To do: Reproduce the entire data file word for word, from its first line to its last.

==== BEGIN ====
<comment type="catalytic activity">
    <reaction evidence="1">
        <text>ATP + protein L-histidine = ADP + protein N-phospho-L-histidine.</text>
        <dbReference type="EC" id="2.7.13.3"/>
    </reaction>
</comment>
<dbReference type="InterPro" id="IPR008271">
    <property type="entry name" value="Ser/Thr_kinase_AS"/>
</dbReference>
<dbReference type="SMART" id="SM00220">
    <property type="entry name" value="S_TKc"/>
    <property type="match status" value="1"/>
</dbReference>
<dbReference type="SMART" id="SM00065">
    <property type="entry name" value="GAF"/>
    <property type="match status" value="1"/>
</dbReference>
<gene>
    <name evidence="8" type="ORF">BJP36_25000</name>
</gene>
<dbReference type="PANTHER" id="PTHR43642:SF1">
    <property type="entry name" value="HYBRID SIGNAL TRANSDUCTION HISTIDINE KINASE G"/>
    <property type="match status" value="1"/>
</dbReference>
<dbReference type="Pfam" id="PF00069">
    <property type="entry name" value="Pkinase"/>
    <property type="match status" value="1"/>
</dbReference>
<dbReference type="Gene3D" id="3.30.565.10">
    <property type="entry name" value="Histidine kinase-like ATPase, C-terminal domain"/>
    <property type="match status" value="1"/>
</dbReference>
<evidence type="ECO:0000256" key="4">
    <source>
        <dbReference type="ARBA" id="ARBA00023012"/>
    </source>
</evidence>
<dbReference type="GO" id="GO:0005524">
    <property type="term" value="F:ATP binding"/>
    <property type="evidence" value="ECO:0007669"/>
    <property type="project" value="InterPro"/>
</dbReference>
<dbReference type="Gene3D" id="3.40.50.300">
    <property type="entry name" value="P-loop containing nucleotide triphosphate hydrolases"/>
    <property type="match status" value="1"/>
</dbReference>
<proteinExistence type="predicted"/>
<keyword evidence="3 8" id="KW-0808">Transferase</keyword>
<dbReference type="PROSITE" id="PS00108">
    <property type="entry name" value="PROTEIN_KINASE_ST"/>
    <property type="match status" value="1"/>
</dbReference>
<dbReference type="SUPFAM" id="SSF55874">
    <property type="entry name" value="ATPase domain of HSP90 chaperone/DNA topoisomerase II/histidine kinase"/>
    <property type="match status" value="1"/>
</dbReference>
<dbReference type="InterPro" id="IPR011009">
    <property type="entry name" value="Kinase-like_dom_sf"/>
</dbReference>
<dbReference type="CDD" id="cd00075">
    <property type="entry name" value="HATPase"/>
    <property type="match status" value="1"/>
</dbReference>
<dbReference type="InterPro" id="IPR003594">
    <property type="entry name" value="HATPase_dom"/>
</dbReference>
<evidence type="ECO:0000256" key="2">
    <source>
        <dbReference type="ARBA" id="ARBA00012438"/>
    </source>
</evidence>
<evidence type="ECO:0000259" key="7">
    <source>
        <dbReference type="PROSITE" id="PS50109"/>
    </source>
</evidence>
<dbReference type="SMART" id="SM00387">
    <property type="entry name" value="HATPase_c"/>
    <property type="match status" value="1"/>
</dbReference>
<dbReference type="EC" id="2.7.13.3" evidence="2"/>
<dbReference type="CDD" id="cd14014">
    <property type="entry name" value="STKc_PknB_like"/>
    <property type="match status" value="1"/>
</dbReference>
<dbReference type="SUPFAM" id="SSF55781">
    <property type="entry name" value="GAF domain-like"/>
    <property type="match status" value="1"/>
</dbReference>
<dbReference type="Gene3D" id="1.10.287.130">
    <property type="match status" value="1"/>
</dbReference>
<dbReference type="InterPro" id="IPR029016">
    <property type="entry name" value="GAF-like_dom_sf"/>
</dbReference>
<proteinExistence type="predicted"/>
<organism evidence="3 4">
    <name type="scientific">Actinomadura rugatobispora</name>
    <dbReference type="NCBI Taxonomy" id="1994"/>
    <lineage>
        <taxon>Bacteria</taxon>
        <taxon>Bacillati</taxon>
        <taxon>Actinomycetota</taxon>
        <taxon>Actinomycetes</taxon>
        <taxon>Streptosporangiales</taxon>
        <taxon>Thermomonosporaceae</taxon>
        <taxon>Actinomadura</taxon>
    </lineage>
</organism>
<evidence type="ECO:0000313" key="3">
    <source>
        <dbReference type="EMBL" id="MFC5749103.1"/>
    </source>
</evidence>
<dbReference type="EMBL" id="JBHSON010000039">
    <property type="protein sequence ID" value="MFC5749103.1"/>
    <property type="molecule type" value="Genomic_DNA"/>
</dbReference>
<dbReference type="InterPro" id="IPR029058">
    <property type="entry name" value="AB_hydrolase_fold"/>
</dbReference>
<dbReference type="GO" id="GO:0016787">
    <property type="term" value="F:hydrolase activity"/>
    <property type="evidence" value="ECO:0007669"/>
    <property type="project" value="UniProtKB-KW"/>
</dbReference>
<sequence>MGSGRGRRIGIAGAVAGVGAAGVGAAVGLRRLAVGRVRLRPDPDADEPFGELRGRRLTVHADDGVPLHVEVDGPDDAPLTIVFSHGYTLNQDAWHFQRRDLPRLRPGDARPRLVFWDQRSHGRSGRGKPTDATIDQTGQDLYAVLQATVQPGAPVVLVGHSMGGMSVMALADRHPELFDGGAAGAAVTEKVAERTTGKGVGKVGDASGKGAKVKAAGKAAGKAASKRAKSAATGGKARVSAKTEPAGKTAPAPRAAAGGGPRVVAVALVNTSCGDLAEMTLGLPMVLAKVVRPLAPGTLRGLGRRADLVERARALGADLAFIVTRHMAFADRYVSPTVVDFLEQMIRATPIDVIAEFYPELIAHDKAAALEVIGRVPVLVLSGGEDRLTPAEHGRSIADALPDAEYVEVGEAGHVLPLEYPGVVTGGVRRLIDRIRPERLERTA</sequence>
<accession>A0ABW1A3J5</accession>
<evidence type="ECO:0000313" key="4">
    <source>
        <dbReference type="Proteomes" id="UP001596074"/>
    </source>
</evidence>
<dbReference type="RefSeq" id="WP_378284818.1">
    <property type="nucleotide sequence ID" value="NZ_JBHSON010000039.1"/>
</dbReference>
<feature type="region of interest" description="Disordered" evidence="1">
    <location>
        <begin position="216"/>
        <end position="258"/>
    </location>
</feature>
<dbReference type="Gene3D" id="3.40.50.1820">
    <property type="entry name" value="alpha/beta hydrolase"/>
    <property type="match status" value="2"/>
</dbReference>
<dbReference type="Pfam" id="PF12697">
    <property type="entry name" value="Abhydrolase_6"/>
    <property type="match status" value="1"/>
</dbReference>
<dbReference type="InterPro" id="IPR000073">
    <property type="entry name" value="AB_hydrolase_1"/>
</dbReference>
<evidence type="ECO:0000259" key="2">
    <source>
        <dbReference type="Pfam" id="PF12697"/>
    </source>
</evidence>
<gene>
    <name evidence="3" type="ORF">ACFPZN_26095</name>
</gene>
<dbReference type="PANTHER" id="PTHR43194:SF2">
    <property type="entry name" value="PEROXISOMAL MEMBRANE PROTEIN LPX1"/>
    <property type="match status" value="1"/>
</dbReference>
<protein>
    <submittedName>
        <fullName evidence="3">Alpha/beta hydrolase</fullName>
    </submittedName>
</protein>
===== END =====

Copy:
<comment type="catalytic activity">
    <reaction evidence="1">
        <text>ATP + protein L-histidine = ADP + protein N-phospho-L-histidine.</text>
        <dbReference type="EC" id="2.7.13.3"/>
    </reaction>
</comment>
<dbReference type="InterPro" id="IPR008271">
    <property type="entry name" value="Ser/Thr_kinase_AS"/>
</dbReference>
<dbReference type="SMART" id="SM00220">
    <property type="entry name" value="S_TKc"/>
    <property type="match status" value="1"/>
</dbReference>
<dbReference type="SMART" id="SM00065">
    <property type="entry name" value="GAF"/>
    <property type="match status" value="1"/>
</dbReference>
<gene>
    <name evidence="8" type="ORF">BJP36_25000</name>
</gene>
<dbReference type="PANTHER" id="PTHR43642:SF1">
    <property type="entry name" value="HYBRID SIGNAL TRANSDUCTION HISTIDINE KINASE G"/>
    <property type="match status" value="1"/>
</dbReference>
<dbReference type="Pfam" id="PF00069">
    <property type="entry name" value="Pkinase"/>
    <property type="match status" value="1"/>
</dbReference>
<dbReference type="Gene3D" id="3.30.565.10">
    <property type="entry name" value="Histidine kinase-like ATPase, C-terminal domain"/>
    <property type="match status" value="1"/>
</dbReference>
<evidence type="ECO:0000256" key="4">
    <source>
        <dbReference type="ARBA" id="ARBA00023012"/>
    </source>
</evidence>
<dbReference type="GO" id="GO:0005524">
    <property type="term" value="F:ATP binding"/>
    <property type="evidence" value="ECO:0007669"/>
    <property type="project" value="InterPro"/>
</dbReference>
<dbReference type="Gene3D" id="3.40.50.300">
    <property type="entry name" value="P-loop containing nucleotide triphosphate hydrolases"/>
    <property type="match status" value="1"/>
</dbReference>
<proteinExistence type="predicted"/>
<keyword evidence="3 8" id="KW-0808">Transferase</keyword>
<dbReference type="PROSITE" id="PS00108">
    <property type="entry name" value="PROTEIN_KINASE_ST"/>
    <property type="match status" value="1"/>
</dbReference>
<dbReference type="SUPFAM" id="SSF55874">
    <property type="entry name" value="ATPase domain of HSP90 chaperone/DNA topoisomerase II/histidine kinase"/>
    <property type="match status" value="1"/>
</dbReference>
<dbReference type="InterPro" id="IPR011009">
    <property type="entry name" value="Kinase-like_dom_sf"/>
</dbReference>
<dbReference type="CDD" id="cd00075">
    <property type="entry name" value="HATPase"/>
    <property type="match status" value="1"/>
</dbReference>
<dbReference type="InterPro" id="IPR003594">
    <property type="entry name" value="HATPase_dom"/>
</dbReference>
<evidence type="ECO:0000256" key="2">
    <source>
        <dbReference type="ARBA" id="ARBA00012438"/>
    </source>
</evidence>
<evidence type="ECO:0000259" key="7">
    <source>
        <dbReference type="PROSITE" id="PS50109"/>
    </source>
</evidence>
<dbReference type="SMART" id="SM00387">
    <property type="entry name" value="HATPase_c"/>
    <property type="match status" value="1"/>
</dbReference>
<dbReference type="EC" id="2.7.13.3" evidence="2"/>
<dbReference type="CDD" id="cd14014">
    <property type="entry name" value="STKc_PknB_like"/>
    <property type="match status" value="1"/>
</dbReference>
<dbReference type="SUPFAM" id="SSF55781">
    <property type="entry name" value="GAF domain-like"/>
    <property type="match status" value="1"/>
</dbReference>
<dbReference type="Gene3D" id="1.10.287.130">
    <property type="match status" value="1"/>
</dbReference>
<dbReference type="InterPro" id="IPR029016">
    <property type="entry name" value="GAF-like_dom_sf"/>
</dbReference>
<proteinExistence type="predicted"/>
<organism evidence="3 4">
    <name type="scientific">Actinomadura rugatobispora</name>
    <dbReference type="NCBI Taxonomy" id="1994"/>
    <lineage>
        <taxon>Bacteria</taxon>
        <taxon>Bacillati</taxon>
        <taxon>Actinomycetota</taxon>
        <taxon>Actinomycetes</taxon>
        <taxon>Streptosporangiales</taxon>
        <taxon>Thermomonosporaceae</taxon>
        <taxon>Actinomadura</taxon>
    </lineage>
</organism>
<evidence type="ECO:0000313" key="3">
    <source>
        <dbReference type="EMBL" id="MFC5749103.1"/>
    </source>
</evidence>
<dbReference type="EMBL" id="JBHSON010000039">
    <property type="protein sequence ID" value="MFC5749103.1"/>
    <property type="molecule type" value="Genomic_DNA"/>
</dbReference>
<dbReference type="InterPro" id="IPR029058">
    <property type="entry name" value="AB_hydrolase_fold"/>
</dbReference>
<dbReference type="GO" id="GO:0016787">
    <property type="term" value="F:hydrolase activity"/>
    <property type="evidence" value="ECO:0007669"/>
    <property type="project" value="UniProtKB-KW"/>
</dbReference>
<sequence>MGSGRGRRIGIAGAVAGVGAAGVGAAVGLRRLAVGRVRLRPDPDADEPFGELRGRRLTVHADDGVPLHVEVDGPDDAPLTIVFSHGYTLNQDAWHFQRRDLPRLRPGDARPRLVFWDQRSHGRSGRGKPTDATIDQTGQDLYAVLQATVQPGAPVVLVGHSMGGMSVMALADRHPELFDGGAAGAAVTEKVAERTTGKGVGKVGDASGKGAKVKAAGKAAGKAASKRAKSAATGGKARVSAKTEPAGKTAPAPRAAAGGGPRVVAVALVNTSCGDLAEMTLGLPMVLAKVVRPLAPGTLRGLGRRADLVERARALGADLAFIVTRHMAFADRYVSPTVVDFLEQMIRATPIDVIAEFYPELIAHDKAAALEVIGRVPVLVLSGGEDRLTPAEHGRSIADALPDAEYVEVGEAGHVLPLEYPGVVTGGVRRLIDRIRPERLERTA</sequence>
<accession>A0ABW1A3J5</accession>
<evidence type="ECO:0000313" key="4">
    <source>
        <dbReference type="Proteomes" id="UP001596074"/>
    </source>
</evidence>
<dbReference type="RefSeq" id="WP_378284818.1">
    <property type="nucleotide sequence ID" value="NZ_JBHSON010000039.1"/>
</dbReference>
<feature type="region of interest" description="Disordered" evidence="1">
    <location>
        <begin position="216"/>
        <end position="258"/>
    </location>
</feature>
<dbReference type="Gene3D" id="3.40.50.1820">
    <property type="entry name" value="alpha/beta hydrolase"/>
    <property type="match status" value="2"/>
</dbReference>
<dbReference type="Pfam" id="PF12697">
    <property type="entry name" value="Abhydrolase_6"/>
    <property type="match status" value="1"/>
</dbReference>
<dbReference type="InterPro" id="IPR000073">
    <property type="entry name" value="AB_hydrolase_1"/>
</dbReference>
<evidence type="ECO:0000259" key="2">
    <source>
        <dbReference type="Pfam" id="PF12697"/>
    </source>
</evidence>
<gene>
    <name evidence="3" type="ORF">ACFPZN_26095</name>
</gene>
<dbReference type="PANTHER" id="PTHR43194:SF2">
    <property type="entry name" value="PEROXISOMAL MEMBRANE PROTEIN LPX1"/>
    <property type="match status" value="1"/>
</dbReference>
<protein>
    <submittedName>
        <fullName evidence="3">Alpha/beta hydrolase</fullName>
    </submittedName>
</protein>